It's all about balance.
Last night, I spent some time being just very quiet.
See, I've been having words with God lately. Wondering where exactly He sat down my heart. Ticked off He would cry along with us instead of just fixing my daughter. Then I was reminded again - my child is still breathing. I haven't lost my child. SHE IS STILL BREATHING, SO THERE IS STILL HOPE.
Yes, I knew that. I know all of it, but in the thick of life you forget. You have to remember. I really should tattoo it on my forehead so I can see it every morning.
Anywho, I'm rattling on to get to this next part! We all came home and started bedtime stuff. God sparked the creative side of my brain. I smiled at my child who is really struggling right now (first time in a long time). Asked them to grab a pencil and paper and crawl up next to me. We were going to do a pop quiz!!
"Let's start with #1. The question is, 'When you consider letting me be in control and letting me be your mom, how does it make you feel?'"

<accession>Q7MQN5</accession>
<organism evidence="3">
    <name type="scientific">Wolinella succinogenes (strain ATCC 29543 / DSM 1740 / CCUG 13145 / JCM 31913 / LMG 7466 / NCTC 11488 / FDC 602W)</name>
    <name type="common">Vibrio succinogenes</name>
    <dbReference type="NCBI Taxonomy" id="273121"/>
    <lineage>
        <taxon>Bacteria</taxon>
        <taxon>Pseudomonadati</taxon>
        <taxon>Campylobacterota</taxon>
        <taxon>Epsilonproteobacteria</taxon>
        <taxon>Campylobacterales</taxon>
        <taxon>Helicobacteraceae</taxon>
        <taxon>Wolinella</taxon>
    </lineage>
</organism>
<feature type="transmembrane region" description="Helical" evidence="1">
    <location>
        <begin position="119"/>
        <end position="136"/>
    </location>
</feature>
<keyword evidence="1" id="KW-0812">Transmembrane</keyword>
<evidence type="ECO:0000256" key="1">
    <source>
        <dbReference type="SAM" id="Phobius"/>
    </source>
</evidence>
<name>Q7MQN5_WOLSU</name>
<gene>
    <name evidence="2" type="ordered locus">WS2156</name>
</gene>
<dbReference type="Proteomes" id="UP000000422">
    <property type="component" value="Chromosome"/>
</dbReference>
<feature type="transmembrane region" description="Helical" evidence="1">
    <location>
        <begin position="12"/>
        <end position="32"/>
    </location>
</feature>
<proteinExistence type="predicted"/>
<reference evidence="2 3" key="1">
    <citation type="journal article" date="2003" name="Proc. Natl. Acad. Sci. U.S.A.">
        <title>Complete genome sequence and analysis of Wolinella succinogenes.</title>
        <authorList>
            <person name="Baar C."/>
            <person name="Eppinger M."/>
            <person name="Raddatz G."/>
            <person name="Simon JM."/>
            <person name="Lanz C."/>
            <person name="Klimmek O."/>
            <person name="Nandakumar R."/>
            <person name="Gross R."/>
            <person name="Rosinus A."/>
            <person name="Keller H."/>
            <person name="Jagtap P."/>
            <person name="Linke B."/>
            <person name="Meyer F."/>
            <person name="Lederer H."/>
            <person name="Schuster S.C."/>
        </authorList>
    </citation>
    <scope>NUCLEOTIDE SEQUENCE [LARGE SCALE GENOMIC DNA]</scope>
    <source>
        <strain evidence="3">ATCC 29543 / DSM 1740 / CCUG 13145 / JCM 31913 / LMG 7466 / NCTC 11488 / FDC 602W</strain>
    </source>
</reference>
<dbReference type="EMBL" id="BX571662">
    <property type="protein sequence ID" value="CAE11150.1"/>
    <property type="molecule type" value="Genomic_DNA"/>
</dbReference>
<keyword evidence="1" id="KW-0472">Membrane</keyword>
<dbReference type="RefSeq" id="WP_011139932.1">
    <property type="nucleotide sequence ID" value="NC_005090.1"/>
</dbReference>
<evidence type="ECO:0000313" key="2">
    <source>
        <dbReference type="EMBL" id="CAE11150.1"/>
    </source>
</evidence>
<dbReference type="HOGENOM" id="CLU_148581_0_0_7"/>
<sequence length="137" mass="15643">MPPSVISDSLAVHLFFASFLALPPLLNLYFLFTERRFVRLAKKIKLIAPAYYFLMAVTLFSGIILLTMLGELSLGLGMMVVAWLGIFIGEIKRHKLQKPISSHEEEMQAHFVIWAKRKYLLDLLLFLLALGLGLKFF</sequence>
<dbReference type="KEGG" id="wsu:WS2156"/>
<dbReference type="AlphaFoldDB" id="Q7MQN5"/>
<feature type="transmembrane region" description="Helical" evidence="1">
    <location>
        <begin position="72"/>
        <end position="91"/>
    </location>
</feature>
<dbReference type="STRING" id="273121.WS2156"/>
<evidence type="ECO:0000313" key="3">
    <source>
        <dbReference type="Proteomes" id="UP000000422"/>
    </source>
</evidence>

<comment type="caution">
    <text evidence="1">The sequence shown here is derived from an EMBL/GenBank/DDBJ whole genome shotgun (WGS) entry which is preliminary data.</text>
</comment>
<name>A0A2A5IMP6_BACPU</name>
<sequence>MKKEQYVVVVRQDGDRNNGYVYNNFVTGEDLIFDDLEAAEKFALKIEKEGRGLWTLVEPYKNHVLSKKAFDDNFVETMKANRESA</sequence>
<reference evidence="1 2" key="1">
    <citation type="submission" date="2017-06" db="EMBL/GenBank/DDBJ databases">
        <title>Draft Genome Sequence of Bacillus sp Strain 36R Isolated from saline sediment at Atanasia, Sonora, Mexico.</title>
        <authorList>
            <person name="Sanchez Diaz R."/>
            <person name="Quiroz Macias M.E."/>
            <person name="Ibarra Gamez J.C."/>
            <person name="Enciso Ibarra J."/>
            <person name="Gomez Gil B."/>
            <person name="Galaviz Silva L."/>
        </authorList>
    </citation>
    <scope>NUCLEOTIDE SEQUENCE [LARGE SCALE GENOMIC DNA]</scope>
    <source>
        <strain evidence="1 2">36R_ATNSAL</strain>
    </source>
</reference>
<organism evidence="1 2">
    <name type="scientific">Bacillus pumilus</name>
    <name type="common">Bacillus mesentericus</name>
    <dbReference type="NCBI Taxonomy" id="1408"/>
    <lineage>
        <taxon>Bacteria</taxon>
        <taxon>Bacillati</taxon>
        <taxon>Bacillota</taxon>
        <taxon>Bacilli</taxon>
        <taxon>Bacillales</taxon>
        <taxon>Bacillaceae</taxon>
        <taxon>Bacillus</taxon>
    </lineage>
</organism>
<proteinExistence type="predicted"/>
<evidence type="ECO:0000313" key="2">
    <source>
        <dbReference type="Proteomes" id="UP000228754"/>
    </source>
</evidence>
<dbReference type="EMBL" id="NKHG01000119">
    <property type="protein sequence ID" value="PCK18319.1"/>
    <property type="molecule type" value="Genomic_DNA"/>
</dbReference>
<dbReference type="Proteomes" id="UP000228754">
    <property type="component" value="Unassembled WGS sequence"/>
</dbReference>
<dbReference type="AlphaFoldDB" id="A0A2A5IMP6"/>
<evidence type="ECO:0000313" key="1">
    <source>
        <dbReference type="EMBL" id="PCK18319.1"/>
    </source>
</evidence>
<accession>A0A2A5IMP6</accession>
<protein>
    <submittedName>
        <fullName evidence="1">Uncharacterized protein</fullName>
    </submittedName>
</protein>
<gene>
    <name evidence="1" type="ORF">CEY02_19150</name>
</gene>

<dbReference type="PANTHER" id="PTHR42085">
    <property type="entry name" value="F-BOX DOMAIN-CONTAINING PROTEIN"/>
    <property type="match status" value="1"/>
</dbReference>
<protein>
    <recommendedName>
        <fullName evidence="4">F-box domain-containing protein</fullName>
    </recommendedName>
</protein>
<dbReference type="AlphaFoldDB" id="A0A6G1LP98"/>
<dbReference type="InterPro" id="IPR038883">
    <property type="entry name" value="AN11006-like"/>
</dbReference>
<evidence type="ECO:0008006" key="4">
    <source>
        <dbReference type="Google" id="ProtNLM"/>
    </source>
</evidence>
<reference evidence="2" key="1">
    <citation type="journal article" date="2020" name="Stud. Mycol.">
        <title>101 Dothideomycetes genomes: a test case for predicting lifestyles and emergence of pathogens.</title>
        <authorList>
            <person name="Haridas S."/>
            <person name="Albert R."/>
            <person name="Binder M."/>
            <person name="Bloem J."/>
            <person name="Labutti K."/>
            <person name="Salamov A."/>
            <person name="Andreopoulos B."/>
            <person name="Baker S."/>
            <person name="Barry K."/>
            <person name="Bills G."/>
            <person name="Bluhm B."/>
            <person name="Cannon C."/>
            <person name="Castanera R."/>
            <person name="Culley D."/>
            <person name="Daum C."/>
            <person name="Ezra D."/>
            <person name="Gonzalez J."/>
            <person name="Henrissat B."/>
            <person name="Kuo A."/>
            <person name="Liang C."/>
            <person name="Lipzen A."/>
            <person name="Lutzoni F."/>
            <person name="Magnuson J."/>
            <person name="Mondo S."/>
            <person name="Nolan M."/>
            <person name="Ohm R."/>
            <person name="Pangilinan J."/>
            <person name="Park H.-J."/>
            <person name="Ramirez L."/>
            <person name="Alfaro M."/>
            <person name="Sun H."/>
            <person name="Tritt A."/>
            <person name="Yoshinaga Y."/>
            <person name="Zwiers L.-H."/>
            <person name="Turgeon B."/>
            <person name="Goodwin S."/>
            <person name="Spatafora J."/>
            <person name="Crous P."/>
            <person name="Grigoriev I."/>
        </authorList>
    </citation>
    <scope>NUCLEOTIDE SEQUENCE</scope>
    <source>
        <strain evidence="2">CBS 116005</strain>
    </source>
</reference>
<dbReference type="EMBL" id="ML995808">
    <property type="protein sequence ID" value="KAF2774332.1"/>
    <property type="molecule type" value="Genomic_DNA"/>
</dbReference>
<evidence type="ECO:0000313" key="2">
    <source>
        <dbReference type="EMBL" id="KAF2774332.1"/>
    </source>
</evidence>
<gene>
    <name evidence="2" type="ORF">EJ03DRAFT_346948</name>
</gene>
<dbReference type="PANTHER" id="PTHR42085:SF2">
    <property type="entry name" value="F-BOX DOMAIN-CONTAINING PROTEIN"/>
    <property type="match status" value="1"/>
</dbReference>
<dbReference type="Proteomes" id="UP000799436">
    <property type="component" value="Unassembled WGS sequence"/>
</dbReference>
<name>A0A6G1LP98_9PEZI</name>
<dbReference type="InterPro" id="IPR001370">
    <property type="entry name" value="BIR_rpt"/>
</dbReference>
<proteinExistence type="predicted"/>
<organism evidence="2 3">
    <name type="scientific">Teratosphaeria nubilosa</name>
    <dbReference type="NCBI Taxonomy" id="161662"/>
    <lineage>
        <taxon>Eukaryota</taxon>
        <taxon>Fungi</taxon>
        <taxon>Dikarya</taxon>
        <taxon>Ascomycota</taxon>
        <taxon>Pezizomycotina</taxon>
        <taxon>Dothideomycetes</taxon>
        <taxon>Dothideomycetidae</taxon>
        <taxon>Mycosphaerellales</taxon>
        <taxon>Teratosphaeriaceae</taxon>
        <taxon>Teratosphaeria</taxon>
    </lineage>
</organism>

"#2 - Why does it make you feel mad?"
2. beacuse I don't whant to listen. (followed by some discussion on how they don't want to be told what to do, and does still really think this plan will work for them)
"#3 - How many children do you know in the history of the world who actually pulled this off?"
"#4 - Do you still think it will work for you?"
4. no (then erases it)
"#5 - So, you're not really sure if it will work, but you keep doing it. What is your payoff?"
5. so I get what I whant
"#6 - Well, so far your plan is not working. Why do you keep doing it?"
6. beacuse I think if I work very hard it will work
"#7 - Do you honestly believe you will be the first child in the history of the world to get this to work?"
"#8 - So, what is so special about you, no other child in the history of the world has possessed?" (this was followed with some very entertaining discussion - "I will never give up" "That's nothing new, darling. Kids from trauma are the most determined kids on the planet." etc., etc., etc., etc. There was giggling as well as frustration)